Since I have started developing web applications, it was my dream to migrate to Linux OS some day. But due to the lack of knowledge and to avoid the pain of configuring and installing everything, I avoided this shift, or you can say that I am afraid of moving to Linux.
But now after working as a developer for 10 years (actually more than that), I thought that this is the time I am ready to make the switch. I am running a Dell Inspiron 64 bit Core2Duo desktop with 4GB of RAM, and ample of disk space. So I thought to give it a shot and make my machine dual boot to try it out. Then as many of us do, I started researching on the best linux distros available today from a programmers and learners point of view.
I came to know many of the unheard names like Slackware (one of the oldest linux distros) and Arch Linux, the best recommended for learning linux. In the beginning my first choice was Arch Linux but when I reviewed more about the software and installation then I thought that I am not ready for this one. Then after some more research I found that “Debian” GNU/Linux, will be best one for me.
Then came the question, wheater to install 64 bit version or 32 bit. As I have a 64 bit machine I preferred to go with the 64 bit version. Although I found some user comments about non availability of packaged software for 64 bit Linux OS. I thought that it would not be difficult to compile the software from source for my version. But what happened next is the topic of next post in this series.
I have downloaded the net-installable amd64 version of Debian Lenny. Ran the setup.exe from windows, it installed the Debian installer and asked to restart the machine to start the setup. So I did the restart and I felt good to see a graphical setup program like we are used to in Windows. Although there are many options to chose like – Expert Install, Graphical, Text based etc. Along with option to select many parameters before beginning the installation.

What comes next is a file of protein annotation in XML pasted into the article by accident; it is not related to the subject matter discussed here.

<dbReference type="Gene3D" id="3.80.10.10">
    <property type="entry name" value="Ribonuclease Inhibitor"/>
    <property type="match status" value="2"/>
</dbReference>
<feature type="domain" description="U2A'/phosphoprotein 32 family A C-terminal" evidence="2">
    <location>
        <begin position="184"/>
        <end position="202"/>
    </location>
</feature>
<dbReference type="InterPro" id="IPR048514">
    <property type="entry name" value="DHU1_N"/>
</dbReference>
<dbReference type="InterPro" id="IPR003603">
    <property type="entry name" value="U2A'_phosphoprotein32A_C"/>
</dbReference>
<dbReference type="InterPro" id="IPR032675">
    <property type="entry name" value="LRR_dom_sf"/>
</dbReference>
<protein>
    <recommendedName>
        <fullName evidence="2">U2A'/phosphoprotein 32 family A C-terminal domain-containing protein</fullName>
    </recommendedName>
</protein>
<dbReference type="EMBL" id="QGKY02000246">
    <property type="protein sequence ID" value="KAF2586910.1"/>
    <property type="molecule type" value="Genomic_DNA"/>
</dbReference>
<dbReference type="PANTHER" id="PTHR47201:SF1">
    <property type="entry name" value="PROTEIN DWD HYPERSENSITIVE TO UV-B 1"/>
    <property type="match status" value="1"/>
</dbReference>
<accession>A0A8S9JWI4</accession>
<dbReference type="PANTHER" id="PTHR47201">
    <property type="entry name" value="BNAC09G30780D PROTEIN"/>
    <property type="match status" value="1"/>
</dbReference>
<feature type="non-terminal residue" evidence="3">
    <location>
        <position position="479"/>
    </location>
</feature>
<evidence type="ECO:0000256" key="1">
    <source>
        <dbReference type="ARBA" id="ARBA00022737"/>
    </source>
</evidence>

The first few screens were usual time, location and keyboard settings. Then came the partition options. I chose ti resize my windows partition to get the space for Linux partition. Now to resize the partition on my 500GB hard disk with around 150GB of content took more than 2 hours. Yes… it is a very long time.
After that I selected the option to auto-create the required partitions and Debian Installer created a root partition and a swap partition assigning around 5% percent of whole space for the Linux partition.
Now came the next big step and a little confusing one – Select the source mirror to fetch the software for installation. I am India so obviously I selected India as my country (but actually this is not always a good choice, as the program window already suggested), it gave me two options and I chose one.
Then is started downloading the software packages list. Believe me I have made wrong choice above and it took more than 45 minutes to complete the download only to tell me that – the list is not fetched completely and there is no software available for installation. But it was a great option in the installer that at any step you can go back to any previous step and change your settings.
I went back and select US as country and from the list of mirrors selected the one with domain name as “mit”. Then it again started to download the list of software packages and now this completed within 15 minutes and successfully. From the software select and install option i chose to install Standard System and Desktop environment.
Now it began the software download which was around 800 files (799 to be exact). This took more than 4 hours to download the complete software packages on my 512kbps BSNL unlimited broadband connection. And yes I went to bed in the morning, as then I was not sure how much time it is going to take.
This was I have ended my first day with Linux installation.